Saturday, June 20, 2009
What makes the Los Angeles film festival such a unique festival has always been its knack for bringing us events that mix cool music and films. I still remember their punk-rock karaoke years ago when the festival was taking place at the Sunset plaza while other highlights included the Sex Pistol's Steve Jone's Indie 103.1 radio show live from the Ford Amphitheatre.
This year they brought us once again another exciting moment, this time blending art, music and cinema, with the screening of Andy Warhol's screen tests, supported by a live accompaniment by electro-folk duo Dean & Britta. The music of the band, with its Velvet Underground tones, provided a great experience while the screen tests featuring the likes of Lou Reed, Denis Hopper, Nico, Eddie Sedgwick among others were being shown onscreen. 13 Most Beautiful... Songs for Andy Warhol Screen Tests review
The Stoning of Soraya M (read The Stoning of Soraya M review) proved to be one of the most powerful and revolting film I have seen in a long time (and no, I'm not saying that to sound like that advertising whore for film posters that Rolling Stone's Peter Travers is).
Set in a remote Iranian village, the film tells the true story of a woman who was stoned to death after being wrongfully accused of cheating by her husband who wanted to get rid of her. Based on the eponymous bestseller, this film avoids the traps of melodrama and makes sure to not be interpreted as a critique of Islam. The Stoning of Soraya M takes on hypocrites using religion as a pretext and denounces a world where women are treated as second-rate citizens. Fueled by a documentary-like realism, this is a rought and uncompromising work, which ending is almost unbearable to watch - be warned that most of the audience had to close its eyes or was crying during the final sequence.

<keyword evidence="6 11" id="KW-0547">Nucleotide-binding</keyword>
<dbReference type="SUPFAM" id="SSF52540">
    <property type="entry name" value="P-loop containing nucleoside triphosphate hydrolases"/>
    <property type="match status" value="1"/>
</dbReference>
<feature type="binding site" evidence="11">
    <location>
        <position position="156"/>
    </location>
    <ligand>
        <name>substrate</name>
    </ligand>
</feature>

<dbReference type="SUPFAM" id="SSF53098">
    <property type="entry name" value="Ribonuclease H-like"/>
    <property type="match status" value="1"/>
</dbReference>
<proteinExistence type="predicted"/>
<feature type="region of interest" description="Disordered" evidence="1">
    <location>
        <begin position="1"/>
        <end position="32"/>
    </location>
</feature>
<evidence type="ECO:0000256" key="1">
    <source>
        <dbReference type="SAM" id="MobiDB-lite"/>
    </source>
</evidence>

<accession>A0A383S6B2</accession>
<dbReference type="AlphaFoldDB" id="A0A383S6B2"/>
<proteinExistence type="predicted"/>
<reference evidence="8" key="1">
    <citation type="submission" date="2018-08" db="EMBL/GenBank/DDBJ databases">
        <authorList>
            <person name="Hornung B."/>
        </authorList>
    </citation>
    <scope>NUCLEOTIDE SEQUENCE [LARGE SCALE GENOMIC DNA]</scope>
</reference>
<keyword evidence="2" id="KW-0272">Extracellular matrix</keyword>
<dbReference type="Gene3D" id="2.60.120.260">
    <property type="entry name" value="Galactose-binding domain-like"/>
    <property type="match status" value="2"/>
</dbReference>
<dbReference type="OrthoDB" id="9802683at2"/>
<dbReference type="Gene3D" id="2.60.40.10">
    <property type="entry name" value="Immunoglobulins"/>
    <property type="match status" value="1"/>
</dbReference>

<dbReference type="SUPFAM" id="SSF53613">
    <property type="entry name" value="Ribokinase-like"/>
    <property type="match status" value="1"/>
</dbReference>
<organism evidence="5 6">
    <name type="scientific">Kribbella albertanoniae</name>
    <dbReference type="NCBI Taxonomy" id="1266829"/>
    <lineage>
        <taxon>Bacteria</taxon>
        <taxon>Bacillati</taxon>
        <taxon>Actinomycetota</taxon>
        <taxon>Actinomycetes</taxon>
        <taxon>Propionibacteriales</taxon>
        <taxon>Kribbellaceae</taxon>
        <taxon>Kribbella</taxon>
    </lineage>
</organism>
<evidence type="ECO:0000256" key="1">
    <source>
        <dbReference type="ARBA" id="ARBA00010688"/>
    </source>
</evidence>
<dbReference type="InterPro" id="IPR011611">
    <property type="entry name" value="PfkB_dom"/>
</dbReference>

The film was followed by a Q&A featuring the director and the lead actress (the beautiful Shohreh Aghdashloo) and the LA film festival can also be credited for bringing a scholar who, among other things, explained that stoning wasn't part of the Koran.
Friday, June 19, 2009
Our coverage of the LA film festival 2009 started with a bang as Led Zeppelin's Jimmy Page and the White Stripes's Jack White were attending the screening of It Might Get Loud (read the It Might Get Loud review), a documentary focusing on the art of guitar playing of emblematic figures such as Page, White and U2's The Edge (who was busy rehearsing in Spain for the opening of U2's tour). If you're a fan of the 3 guys, which I am, you certainly will enjoy having the opportunity to spend time with these 3 icons and see them jam together. However, watching It Might Get Loud as a critic is a different kind of experience, as this film proved to be highly disapointing. To capture the essence of these musians and the creative process in general, the filmmaker posed himself as a watcher, rather than as a true director, letting his camera roll freely to follow whatever the artists are doing. As a result, It Might Get Loud is devoid of any narrative threat, wandering aimlessly and failing to bring anything of substance to the table. Listening to what Mr White had to say, there would have been several interesting points to explore, if the filmmaker would have dared to challenge the musicians; but by containing himself in the role of a witness, he unfortunatly fails in his endeavor, delivering the work of a fan rather than a real documentary.
The third entry in the Brazilian horror Coffin Joe series, Embodiment of Evil (Embodiment of evil review) brought back the thrills of exploitation cinema, with its crazy mix of sadism and nudity. While I enjoyed it, I must admit some scenes were hard to watch -- horror geeks seemed to find them amusing -- and I wouldn't recommend that film, unless you have a strong stomach or a sadistic propensity.